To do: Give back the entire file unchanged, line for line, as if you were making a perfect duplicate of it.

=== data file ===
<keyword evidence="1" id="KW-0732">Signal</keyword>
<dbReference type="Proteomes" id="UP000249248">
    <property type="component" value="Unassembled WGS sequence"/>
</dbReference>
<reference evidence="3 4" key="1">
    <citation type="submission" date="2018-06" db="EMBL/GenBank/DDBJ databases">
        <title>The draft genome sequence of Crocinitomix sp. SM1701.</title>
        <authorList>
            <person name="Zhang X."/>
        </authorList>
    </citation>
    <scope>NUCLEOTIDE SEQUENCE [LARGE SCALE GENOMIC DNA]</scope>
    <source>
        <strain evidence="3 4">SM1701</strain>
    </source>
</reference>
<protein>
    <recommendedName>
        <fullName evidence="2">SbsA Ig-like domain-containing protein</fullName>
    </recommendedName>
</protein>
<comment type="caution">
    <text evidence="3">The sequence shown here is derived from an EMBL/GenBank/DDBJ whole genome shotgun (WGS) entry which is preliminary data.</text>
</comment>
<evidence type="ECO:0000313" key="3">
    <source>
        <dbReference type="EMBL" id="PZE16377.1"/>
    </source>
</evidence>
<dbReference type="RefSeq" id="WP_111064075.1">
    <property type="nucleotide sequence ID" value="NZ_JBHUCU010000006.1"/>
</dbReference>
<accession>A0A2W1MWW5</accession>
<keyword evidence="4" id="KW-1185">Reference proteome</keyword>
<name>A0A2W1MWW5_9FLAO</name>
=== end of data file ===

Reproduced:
<keyword evidence="1" id="KW-0732">Signal</keyword>
<dbReference type="Proteomes" id="UP000249248">
    <property type="component" value="Unassembled WGS sequence"/>
</dbReference>
<reference evidence="3 4" key="1">
    <citation type="submission" date="2018-06" db="EMBL/GenBank/DDBJ databases">
        <title>The draft genome sequence of Crocinitomix sp. SM1701.</title>
        <authorList>
            <person name="Zhang X."/>
        </authorList>
    </citation>
    <scope>NUCLEOTIDE SEQUENCE [LARGE SCALE GENOMIC DNA]</scope>
    <source>
        <strain evidence="3 4">SM1701</strain>
    </source>
</reference>
<protein>
    <recommendedName>
        <fullName evidence="2">SbsA Ig-like domain-containing protein</fullName>
    </recommendedName>
</protein>
<comment type="caution">
    <text evidence="3">The sequence shown here is derived from an EMBL/GenBank/DDBJ whole genome shotgun (WGS) entry which is preliminary data.</text>
</comment>
<evidence type="ECO:0000313" key="3">
    <source>
        <dbReference type="EMBL" id="PZE16377.1"/>
    </source>
</evidence>
<dbReference type="RefSeq" id="WP_111064075.1">
    <property type="nucleotide sequence ID" value="NZ_JBHUCU010000006.1"/>
</dbReference>
<accession>A0A2W1MWW5</accession>
<keyword evidence="4" id="KW-1185">Reference proteome</keyword>
<name>A0A2W1MWW5_9FLAO</name>